Below is an example of SSH'ing to a web service, then connecting to and interacting with a MySQL database.

Example of Interacting through a Web Service Terminal

  # Open an SSH connection to the web service
  $ ssh gopagoda@123.45.67.89:1234
   
  # Connect to the db using the connection creds provided in the dashboard
  $ mysql -h 123.45.67.89 -P 3306 -u dbuser -pdbpass dbname
   
  ##OR## 
   
  # Use environment variables to connect
  $ mysql -h$DB1_HOST -P $DB1_PORT -u $DB1_USER -p$DB1_PASS $DB1_NAME
   
  # Once connected, interact with MySQL
  mysql> show databases;

SSH Port Forwarding

SSH port forwarding allows you to remotely connect to data services through ports on your localhost and manage data using clients installed on your machine. In fact, most modern database GUIs will setup port forwarding for you through some kind SSH connection option. The screenshot below shows Sequel Pro's SSH connection UI.

The database/cache host, port, username, password, and name are found under the "Credentials" tab of your data service. The SSH user, host, and port or provided under the SSH tab of your data service.

The Pagoda CLI's "tunnel" command is also an easy way to setup port forwarding.

Manually setting up SSH port fowarding on OSX and Linux is pretty simple (sorry Windows users, it's a little harder for you). Below is the command to set it up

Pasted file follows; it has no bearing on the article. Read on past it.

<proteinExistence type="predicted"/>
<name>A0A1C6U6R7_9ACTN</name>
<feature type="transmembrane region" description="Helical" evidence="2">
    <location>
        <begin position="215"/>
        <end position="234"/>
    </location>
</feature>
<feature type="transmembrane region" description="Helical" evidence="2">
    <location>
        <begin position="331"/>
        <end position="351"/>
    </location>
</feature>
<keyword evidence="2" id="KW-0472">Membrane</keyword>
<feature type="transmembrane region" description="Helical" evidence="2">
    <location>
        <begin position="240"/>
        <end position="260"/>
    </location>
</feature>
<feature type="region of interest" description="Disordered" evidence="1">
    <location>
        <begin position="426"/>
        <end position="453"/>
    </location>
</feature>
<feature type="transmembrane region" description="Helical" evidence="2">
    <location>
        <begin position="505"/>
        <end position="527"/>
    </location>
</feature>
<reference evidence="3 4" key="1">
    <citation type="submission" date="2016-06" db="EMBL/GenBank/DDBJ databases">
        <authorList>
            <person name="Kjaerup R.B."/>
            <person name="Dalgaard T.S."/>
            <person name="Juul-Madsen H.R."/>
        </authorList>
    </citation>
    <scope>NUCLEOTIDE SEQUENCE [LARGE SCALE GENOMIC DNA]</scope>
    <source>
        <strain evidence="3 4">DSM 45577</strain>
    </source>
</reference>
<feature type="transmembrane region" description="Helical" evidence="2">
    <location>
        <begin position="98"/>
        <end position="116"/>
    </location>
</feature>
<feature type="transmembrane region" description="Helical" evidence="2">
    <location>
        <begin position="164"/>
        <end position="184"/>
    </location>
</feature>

SSH Port Forwarding from the Command Line Terminal

  # Pattern
  $ ssh -L [local port]:[remote server]:[remote port] [user]@[remote ip]
   
  # Example
  $ ssh -L 6379:123.45.67.89:1234 gopagoda@123.45.67.89

Note:The "remote server," "remote port," "user," and "remote ip" are the SSH host, port, and user found in your dashboard.

Below is a real-world example of setting up port forwarding for a Redis cache, then connecting to the Redis service using a locally installed redis-cli and listing the keys inside Redis.

Example of SSH Port Forwarding & Redis Management Terminal

  # Create port forwarding on the local port 6379
  $ ssh -L 6379:123.45.67.89:1234 gopagoda@123.45.67.89
   
  # Use the redis-cli to connect on local port 6379
  $ redis-cli -h localhost -p 6379
   
  # List the keys inside redis
  redis localhost:6379> KEYS *
  (empty list or set)

Things to Note When Using the SSH Portal

You're Only SSH'd Into a Single Instance at a Time

It's important to note when SSH'ing into a multi-instance service, you're only connecting to a single instance within that service. Any filesystem changes will be unique to that instance.

Webs & Workers are Rebuilt on Each Deploy

On each deploy, web and worker services are completely rebuilt. Any changes made to the filesystem within webs & workers will be wiped out on your next deploy.

Changing File Permissions

While changing file permissions is possible through the SSH portal, it is not recommended. If a directory needs writable permissions, it should be listed as a network directory in your Boxfile and stored on a Network Storage service.

Pagoda Box is Not Liable for Damage Caused Through the SSH Portal

SSH access gives you a lot of power, but "with great power comes great responsibility" ~Uncle Ben.

Pagoda Box is not liable for any damage caused through the SSH portal. The most we can do is repair the service based on settings in your Boxfile. App collaborators are responsible for any data loss or data corruption resulting from actions performed through the SSH portal. It is up to you to know the risk of actions taken while SSH'd into services.

If you have any questions, suggestions, or corrections, let us know.